Once you’re there, hit the “Rule Engine” page under the “HTTP Large” tab.
Essentially what we’re going to do is allow the CDN to
- rewrite requests for any root URL to fetch index.html
- rewrite clean path URLs to fetch the corresponding html file. e.g. /foo will fetch /foo.html
To do this, add one new rule to the CDN with the following features:
- IF: Always
- URL Rewrite
- URL Rewrite
- URL Rewrite
It will take a few hours for this rule to propagate, so don’t worry if your site doesn’t immediately rewrite these URLs.
After this, you’ll probably want to have a custom domain to serve your assets such as http://blog.bacongobbler.com. This setup is largely up to you, but the gist of it is:
- Grab your CDN’s endpoint URL, found in the overview page
- Go to your nameserver admin page and create a CNAME record pointing to the endpoint URL
- Wait for DNS to propagate
- Add that custom hostname to your Azure CDN instance
Further CDN Considerations/Readings
Just to drop a few tidbits of things to consider after this setup that I don’t have enough time to go through, but should be considered:
- consider adding your own custom TLS certificates to the CDN
- if not, disable TLS support from the CDN
- consider optimizing your CDN based on what content you’re serving
- improve performance by compressing files in Azure CDN
Or better yet, read the freaking manual! It’s actually a great read if you enjoy pouring over documentation on how to better optimize serving your content to users.
Create a Static Site
Okay, time for the final piece… Generating a static site and tossing it up on Azure Blob storage!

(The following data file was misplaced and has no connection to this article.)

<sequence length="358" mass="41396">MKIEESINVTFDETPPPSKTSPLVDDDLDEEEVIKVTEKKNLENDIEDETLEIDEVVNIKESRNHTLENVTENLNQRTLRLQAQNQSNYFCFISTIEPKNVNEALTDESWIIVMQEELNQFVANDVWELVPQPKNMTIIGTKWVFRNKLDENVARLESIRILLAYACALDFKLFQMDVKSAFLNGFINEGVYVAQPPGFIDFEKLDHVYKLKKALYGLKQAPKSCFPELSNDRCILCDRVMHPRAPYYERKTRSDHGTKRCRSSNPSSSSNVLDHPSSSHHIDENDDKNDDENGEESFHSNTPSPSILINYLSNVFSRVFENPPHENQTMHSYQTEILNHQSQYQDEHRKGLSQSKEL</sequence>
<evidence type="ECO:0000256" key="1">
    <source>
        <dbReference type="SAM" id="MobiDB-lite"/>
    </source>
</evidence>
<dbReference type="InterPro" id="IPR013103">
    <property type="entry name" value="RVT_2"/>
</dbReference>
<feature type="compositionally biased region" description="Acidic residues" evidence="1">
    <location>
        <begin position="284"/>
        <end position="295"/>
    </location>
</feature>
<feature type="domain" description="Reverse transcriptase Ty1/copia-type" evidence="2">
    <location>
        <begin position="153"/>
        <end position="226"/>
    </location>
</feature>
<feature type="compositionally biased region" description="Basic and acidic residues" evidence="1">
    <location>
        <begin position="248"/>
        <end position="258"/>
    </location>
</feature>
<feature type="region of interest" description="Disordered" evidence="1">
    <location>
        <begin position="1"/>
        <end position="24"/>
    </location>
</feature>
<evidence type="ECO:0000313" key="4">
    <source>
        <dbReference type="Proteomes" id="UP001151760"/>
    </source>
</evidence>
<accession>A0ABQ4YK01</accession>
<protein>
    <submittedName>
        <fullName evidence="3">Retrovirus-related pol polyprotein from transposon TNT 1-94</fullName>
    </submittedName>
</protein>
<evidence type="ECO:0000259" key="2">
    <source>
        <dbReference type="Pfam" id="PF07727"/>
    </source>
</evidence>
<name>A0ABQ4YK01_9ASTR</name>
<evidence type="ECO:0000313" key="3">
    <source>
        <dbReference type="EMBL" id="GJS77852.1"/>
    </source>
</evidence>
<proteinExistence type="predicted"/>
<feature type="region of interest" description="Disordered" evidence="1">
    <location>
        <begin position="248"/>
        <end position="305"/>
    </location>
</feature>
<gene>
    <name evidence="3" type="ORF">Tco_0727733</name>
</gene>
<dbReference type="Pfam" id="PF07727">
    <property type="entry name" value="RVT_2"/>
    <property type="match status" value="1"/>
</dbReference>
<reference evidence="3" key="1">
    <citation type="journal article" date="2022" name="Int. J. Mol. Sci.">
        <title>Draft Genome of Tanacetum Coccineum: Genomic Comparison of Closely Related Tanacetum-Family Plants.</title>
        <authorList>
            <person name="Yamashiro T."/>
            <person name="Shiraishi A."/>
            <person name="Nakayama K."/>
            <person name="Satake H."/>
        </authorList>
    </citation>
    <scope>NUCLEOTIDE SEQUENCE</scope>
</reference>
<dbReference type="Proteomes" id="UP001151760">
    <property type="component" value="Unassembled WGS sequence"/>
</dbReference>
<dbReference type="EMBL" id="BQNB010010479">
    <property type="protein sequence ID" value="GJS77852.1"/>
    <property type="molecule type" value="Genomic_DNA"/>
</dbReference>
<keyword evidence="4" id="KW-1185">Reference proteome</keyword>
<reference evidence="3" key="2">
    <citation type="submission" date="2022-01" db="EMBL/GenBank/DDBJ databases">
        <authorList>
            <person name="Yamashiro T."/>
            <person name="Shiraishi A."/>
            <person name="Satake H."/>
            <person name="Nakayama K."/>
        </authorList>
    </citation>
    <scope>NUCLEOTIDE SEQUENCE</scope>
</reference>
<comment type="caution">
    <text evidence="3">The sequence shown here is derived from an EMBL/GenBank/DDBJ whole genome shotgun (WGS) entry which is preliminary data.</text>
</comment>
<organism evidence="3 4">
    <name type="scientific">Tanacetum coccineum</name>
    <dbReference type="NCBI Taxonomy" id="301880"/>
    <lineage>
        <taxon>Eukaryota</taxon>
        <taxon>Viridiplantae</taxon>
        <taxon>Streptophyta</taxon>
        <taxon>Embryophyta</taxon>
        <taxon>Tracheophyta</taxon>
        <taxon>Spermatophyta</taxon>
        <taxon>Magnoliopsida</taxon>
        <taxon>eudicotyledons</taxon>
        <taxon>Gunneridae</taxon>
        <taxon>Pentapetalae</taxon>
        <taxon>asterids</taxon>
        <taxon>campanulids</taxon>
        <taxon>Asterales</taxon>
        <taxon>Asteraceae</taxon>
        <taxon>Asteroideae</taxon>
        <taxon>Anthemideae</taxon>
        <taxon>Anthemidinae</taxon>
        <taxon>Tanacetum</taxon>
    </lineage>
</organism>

First, grab Hugo. If you’re on macOS and using Homebrew, you can install Hugo by running
$ brew install hugo
For any other platform, follow the instructions as laid out on https://gohugo.io/getting-started/installing/.
Once you’ve grabbed Hugo, let’s generate a basic website.
$ hugo new site blog $ cd blog/
The above will create a new Hugo site in a folder named
Let’s add some content:
$ hugo new posts/my-first-post.md
Edit the newly created content file. Once you’re finished, change the
draft flag in the file to
false. It should end up looking like this…
--- title: "My First Post" date: 2018-03-09T08:30:00-08:00 draft: false --- ohai!
config.toml in a text editor:
baseURL = "https://example.org/" languageCode = "en-us" title = "My New Hugo Site"
Replace the title above with something more personal. Also set the
baseURL to the custom domain we attached to the CDN earlier.
Now once you’re ready, generate the site and upload it to Azure!
$ hugo | EN +------------------+----+ Pages | 4 Paginator pages | 0 Non-page files | 0 Static files | 0 Processed images | 0 Aliases | 0 Sitemaps | 1 Cleaned | 0 Total in 23 ms
The content is now available in the
public/ folder. Upload it manually through the Azure portal, or if you’ve got the Azure CLI installed, use that instead!
$ az storage blob upload-batch --source public/ --destination mycontainer
And there we go! One static site, hosted on Azure Blob Storage for $0.20. Have fun with all your cloud hosting savings!